The Ghana Cocoa Board (COCOBOD) is appealing to traditional authorities to make land available and support the drive to get the youth to venture into cocoa farming.
The Youth-in-Cocoa Farming Programme aims at attracting the youth to see cocoa cultivation not as for survival but a business venture, Chief Executive of COCOBOD, Joseph Boahen Aidoo announced in Accra Thursday, at a high-level meeting on land tenure and property rights in cocoa farming communities in Ghana.
The meeting brought together key stakeholders such as the House of Chiefs, relevant state agencies and private sector partners to deliberate on issues such as documentation, existing land rights, and fees and rent payment arrangements.
Youth-in-Cocoa Farming Programm Mr. Boahen Aidoo noted will also serve as the springboard of capitalization for our youth.
Cocoa farming in Ghana takes place under the customary land tenure system which represents about 80 per cent of the total landholding in Ghana, hence the CEO’s call on the Chiefs to make land available for the programme.
“What the new Management of COCOBOD and Government have programmed to do is to provide subsistence support not only for the tenant farmer but for the land owner as well to engender cooperation on the part of landowners and ease access to land for prospective young cocoa farmers. In effect, it is some fundamental principles of customary sharecropping arrangement that are being re-enacted,” he explained.
Mr. Boahen Aidoo, therefore, implored traditional authorities and land owners to “make land available for our youth to go into fanning not for survival as it has been known to be, but as business venture”.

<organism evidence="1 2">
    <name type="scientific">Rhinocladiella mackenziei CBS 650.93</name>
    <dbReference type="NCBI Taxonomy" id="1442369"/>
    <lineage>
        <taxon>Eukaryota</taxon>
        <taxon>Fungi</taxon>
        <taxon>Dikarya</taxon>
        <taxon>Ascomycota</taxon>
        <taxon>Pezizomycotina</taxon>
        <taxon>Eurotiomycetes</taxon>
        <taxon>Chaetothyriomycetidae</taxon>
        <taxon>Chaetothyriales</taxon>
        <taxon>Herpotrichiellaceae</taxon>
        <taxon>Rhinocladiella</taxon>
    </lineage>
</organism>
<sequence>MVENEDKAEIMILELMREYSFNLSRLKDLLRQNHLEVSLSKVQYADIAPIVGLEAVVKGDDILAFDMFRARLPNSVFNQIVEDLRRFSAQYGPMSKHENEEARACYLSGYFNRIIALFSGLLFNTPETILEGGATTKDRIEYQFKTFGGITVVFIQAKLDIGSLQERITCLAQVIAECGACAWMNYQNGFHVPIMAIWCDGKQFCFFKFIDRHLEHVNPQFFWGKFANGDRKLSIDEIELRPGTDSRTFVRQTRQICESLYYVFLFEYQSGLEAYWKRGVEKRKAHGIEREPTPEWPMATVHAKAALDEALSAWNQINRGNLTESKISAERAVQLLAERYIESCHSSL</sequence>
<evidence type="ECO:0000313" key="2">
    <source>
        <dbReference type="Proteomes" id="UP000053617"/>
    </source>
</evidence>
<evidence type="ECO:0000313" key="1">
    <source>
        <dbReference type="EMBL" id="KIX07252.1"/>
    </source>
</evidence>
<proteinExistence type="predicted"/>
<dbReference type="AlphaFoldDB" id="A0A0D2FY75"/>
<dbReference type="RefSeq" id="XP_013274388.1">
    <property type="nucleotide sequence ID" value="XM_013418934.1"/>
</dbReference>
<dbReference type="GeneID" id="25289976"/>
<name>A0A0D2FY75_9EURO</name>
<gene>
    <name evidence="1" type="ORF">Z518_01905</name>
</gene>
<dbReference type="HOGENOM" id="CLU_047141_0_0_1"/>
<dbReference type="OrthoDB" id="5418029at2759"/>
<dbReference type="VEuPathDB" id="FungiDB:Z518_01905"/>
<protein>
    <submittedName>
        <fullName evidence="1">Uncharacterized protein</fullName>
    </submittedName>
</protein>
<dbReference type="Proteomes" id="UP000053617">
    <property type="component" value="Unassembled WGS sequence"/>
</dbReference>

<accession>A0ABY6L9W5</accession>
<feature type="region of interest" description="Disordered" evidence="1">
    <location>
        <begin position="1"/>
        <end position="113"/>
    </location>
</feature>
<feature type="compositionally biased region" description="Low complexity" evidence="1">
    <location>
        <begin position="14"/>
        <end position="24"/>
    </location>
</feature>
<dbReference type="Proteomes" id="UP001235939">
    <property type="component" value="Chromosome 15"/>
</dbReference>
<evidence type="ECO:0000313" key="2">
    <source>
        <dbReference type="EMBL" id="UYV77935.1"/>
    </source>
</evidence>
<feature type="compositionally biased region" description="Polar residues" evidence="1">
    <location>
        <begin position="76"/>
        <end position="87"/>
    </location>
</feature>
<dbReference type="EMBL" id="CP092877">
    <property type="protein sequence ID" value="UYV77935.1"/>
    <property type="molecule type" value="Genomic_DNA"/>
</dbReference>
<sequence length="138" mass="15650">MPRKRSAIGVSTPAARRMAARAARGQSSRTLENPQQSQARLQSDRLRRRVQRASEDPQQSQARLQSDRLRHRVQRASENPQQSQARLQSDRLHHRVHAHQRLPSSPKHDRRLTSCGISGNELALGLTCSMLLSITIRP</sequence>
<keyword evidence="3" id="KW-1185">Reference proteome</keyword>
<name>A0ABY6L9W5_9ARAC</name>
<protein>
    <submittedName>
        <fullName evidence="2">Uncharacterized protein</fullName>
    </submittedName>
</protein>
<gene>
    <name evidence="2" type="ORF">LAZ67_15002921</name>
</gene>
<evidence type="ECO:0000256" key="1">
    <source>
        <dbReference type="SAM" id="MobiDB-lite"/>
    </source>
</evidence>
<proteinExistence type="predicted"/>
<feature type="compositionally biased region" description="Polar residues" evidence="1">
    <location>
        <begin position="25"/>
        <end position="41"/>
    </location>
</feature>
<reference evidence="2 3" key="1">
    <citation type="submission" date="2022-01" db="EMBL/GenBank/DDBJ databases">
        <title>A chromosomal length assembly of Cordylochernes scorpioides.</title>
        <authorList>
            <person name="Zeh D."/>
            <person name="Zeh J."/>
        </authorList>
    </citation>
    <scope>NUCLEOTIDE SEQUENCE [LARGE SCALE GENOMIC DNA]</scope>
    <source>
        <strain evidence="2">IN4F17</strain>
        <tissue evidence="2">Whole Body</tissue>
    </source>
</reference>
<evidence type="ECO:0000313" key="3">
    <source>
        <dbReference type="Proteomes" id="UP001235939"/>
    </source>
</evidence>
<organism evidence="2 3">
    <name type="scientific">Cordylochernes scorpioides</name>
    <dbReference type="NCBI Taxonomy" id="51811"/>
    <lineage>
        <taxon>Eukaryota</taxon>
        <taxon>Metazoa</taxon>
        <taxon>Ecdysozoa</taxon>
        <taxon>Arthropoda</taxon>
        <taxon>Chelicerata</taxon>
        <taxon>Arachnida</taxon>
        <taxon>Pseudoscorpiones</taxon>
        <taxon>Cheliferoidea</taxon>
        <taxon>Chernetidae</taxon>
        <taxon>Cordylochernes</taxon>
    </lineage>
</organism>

The Government, determined to reverse the declining trend of cocoa production and work hard towards the targeted I million tonnes per annum or more within the next four years, has rolled out programmes to improve productivity of cocoa farmers. Current yield of farmers according to COCBOD, stands at an average of 450kg/ha compared to 2,000kg/ha elsewhere in Malaysia, Indonesia, and Ecuador.
The focus, he said, is on the cocoa farmer, and to make cocoa farming a lucrative venture and attractive to the youth through initiatives such as introducing the technique of hand pollination to the farmers.
“The selection of the hand pollinators for the programme is targeting youth, especially young cocoa farmers so that they own pollination as well as set up enterprises to pollinate other farmers’ farms,” he stated.
Participants at the meeting included: President of National House of Chiefs, Nana Balfour Osei Hyearnan; Vice President of World Cocoa Foundation (WCF) Dr. Paul Macek; Chief Executives and Chief Directors of Ministries, Departments and Agencies (MDAs) as well as representatives of collaborating agencies.